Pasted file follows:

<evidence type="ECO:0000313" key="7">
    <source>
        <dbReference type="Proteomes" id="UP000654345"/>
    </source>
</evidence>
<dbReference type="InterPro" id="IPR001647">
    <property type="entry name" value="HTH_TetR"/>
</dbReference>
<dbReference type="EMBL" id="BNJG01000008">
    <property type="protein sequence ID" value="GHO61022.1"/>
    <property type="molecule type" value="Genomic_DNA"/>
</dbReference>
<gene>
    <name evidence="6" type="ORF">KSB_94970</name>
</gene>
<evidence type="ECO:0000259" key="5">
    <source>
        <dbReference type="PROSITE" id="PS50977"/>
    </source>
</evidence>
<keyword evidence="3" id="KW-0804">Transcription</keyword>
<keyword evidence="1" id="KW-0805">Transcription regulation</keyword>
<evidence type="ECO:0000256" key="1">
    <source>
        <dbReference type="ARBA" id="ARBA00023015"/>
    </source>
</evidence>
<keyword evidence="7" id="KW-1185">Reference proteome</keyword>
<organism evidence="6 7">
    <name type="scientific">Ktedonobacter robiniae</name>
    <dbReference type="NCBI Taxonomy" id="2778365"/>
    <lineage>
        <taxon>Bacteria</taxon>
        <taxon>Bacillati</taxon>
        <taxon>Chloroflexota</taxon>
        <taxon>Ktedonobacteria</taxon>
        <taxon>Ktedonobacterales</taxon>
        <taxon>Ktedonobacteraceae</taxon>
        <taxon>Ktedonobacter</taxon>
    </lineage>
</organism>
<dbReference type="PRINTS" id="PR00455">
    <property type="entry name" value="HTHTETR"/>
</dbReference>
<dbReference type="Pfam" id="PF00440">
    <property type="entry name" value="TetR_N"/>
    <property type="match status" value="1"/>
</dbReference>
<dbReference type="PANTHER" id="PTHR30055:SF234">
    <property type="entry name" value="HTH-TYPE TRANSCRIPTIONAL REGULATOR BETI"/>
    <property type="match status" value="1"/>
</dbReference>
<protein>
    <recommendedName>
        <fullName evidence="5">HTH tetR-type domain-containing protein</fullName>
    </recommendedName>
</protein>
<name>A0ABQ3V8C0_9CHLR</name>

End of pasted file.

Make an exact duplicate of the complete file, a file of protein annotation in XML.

<evidence type="ECO:0000313" key="7">
    <source>
        <dbReference type="Proteomes" id="UP000654345"/>
    </source>
</evidence>
<dbReference type="InterPro" id="IPR001647">
    <property type="entry name" value="HTH_TetR"/>
</dbReference>
<dbReference type="EMBL" id="BNJG01000008">
    <property type="protein sequence ID" value="GHO61022.1"/>
    <property type="molecule type" value="Genomic_DNA"/>
</dbReference>
<gene>
    <name evidence="6" type="ORF">KSB_94970</name>
</gene>
<evidence type="ECO:0000259" key="5">
    <source>
        <dbReference type="PROSITE" id="PS50977"/>
    </source>
</evidence>
<keyword evidence="3" id="KW-0804">Transcription</keyword>
<keyword evidence="1" id="KW-0805">Transcription regulation</keyword>
<evidence type="ECO:0000256" key="1">
    <source>
        <dbReference type="ARBA" id="ARBA00023015"/>
    </source>
</evidence>
<keyword evidence="7" id="KW-1185">Reference proteome</keyword>
<organism evidence="6 7">
    <name type="scientific">Ktedonobacter robiniae</name>
    <dbReference type="NCBI Taxonomy" id="2778365"/>
    <lineage>
        <taxon>Bacteria</taxon>
        <taxon>Bacillati</taxon>
        <taxon>Chloroflexota</taxon>
        <taxon>Ktedonobacteria</taxon>
        <taxon>Ktedonobacterales</taxon>
        <taxon>Ktedonobacteraceae</taxon>
        <taxon>Ktedonobacter</taxon>
    </lineage>
</organism>
<dbReference type="PRINTS" id="PR00455">
    <property type="entry name" value="HTHTETR"/>
</dbReference>
<dbReference type="Pfam" id="PF00440">
    <property type="entry name" value="TetR_N"/>
    <property type="match status" value="1"/>
</dbReference>
<dbReference type="PANTHER" id="PTHR30055:SF234">
    <property type="entry name" value="HTH-TYPE TRANSCRIPTIONAL REGULATOR BETI"/>
    <property type="match status" value="1"/>
</dbReference>
<protein>
    <recommendedName>
        <fullName evidence="5">HTH tetR-type domain-containing protein</fullName>
    </recommendedName>
</protein>
<name>A0ABQ3V8C0_9CHLR</name>